19 Jan Periodontitis Linked To Larger Myocardial Infarct Size
MedicalResearch.com Interview with:
Dr. Francisco Mesa
Department of Periodontics,
School of Dentistry, University of Granada, Spain
Medical Research: What is the background for this study? What are the main findings?
Dr. Mesa: The size of an acute myocardial infarct (AMI) is one of the determinants of its severity, i.e., the degree of myocardial necrosis. This necrosis is indicated by peak troponin I levels in the blood. Among the acute myocardial infarct patients in our study, mediated regression analysis demonstrated that troponin I levels were higher, i.e., the infarct size was larger, in those with chronic periodontitis.
Medical Research: What should clinicians and patients take away from your report?
Dr. Mesa: The primary message for dentists is that their contribution to the healthcare of patients is not limited to oral problems alone, adding value to their profession. Their knowledge and action can have important systemic repercussions, implying the need for maximum rigor in the diagnosis and treatment of chronic periodontitis. Around 75-80% of adult cases of chronic periodontitis can be treated and controlled by the general dentist. A key message for patients would be to maintain correct oral hygiene habits and pursue what could be called a “Cardio-Perio-Healthy Life Style”, given the large number of risk factors shared by cardiovascular and periodontal diseases.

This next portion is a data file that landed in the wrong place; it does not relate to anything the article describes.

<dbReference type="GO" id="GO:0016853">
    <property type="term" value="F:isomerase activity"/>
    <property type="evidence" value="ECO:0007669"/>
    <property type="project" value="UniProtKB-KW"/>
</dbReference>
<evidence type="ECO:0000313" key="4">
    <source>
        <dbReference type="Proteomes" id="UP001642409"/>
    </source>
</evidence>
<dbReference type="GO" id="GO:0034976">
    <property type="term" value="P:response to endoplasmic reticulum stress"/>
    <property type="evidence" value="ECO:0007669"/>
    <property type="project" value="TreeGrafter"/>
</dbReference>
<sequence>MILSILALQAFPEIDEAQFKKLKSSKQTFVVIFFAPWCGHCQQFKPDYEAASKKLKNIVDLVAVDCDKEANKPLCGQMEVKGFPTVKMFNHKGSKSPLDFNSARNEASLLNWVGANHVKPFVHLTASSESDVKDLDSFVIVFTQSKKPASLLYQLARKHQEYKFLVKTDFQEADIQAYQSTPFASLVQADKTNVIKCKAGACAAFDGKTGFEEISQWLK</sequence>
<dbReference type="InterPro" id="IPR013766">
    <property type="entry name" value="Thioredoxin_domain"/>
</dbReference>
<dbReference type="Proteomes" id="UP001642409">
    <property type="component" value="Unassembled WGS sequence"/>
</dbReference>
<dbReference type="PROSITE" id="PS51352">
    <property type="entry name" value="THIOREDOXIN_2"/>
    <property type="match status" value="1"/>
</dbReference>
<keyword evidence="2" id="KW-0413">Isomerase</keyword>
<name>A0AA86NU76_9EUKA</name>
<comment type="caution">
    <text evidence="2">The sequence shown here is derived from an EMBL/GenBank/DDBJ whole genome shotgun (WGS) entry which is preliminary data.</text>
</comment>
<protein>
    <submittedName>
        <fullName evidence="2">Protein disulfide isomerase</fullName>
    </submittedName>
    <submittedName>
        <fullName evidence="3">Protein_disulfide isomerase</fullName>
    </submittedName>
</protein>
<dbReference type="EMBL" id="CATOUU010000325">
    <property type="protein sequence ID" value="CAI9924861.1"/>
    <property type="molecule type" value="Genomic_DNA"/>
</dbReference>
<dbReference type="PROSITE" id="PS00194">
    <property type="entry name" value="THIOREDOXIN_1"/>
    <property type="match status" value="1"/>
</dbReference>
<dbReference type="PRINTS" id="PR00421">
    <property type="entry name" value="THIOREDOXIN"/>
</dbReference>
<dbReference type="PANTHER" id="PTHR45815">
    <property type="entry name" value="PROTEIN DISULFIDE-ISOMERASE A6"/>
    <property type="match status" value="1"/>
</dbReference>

Medical Research: What recommendations do you have for future research as a result of this study?
Dr. Mesa: Periodontics has acquired a dimension that could not have been imagined a few years ago, when the loss of teeth was the sole complication of periodontal disease. It is now considered to be a risk factor for systemic diseases (e.g., AMI and low-weight or premature births) and to represent a major public health problem. This important research line in Periodontal Medicine will continue to contribute scientific evidence on the influence of periodontitis on different diseases. Further research is warranted on the inclusion of periodontitis in risk scores for AMI and other pathologies associated with endothelial dysfunction, such as erectile dysfunction or dementia. Cardiologists are increasingly aware of the relationship of chronic periodontitis with atherosclerosis and AMI. In 2012, the European Society of Cardiology introduced periodontitis into its cardiovascular disease prevention guidelines, and the American Heart Association has acknowledged its influence on cardiovascular risk, although it has called for more follow-up studies to elucidate the causal nature of this relationship.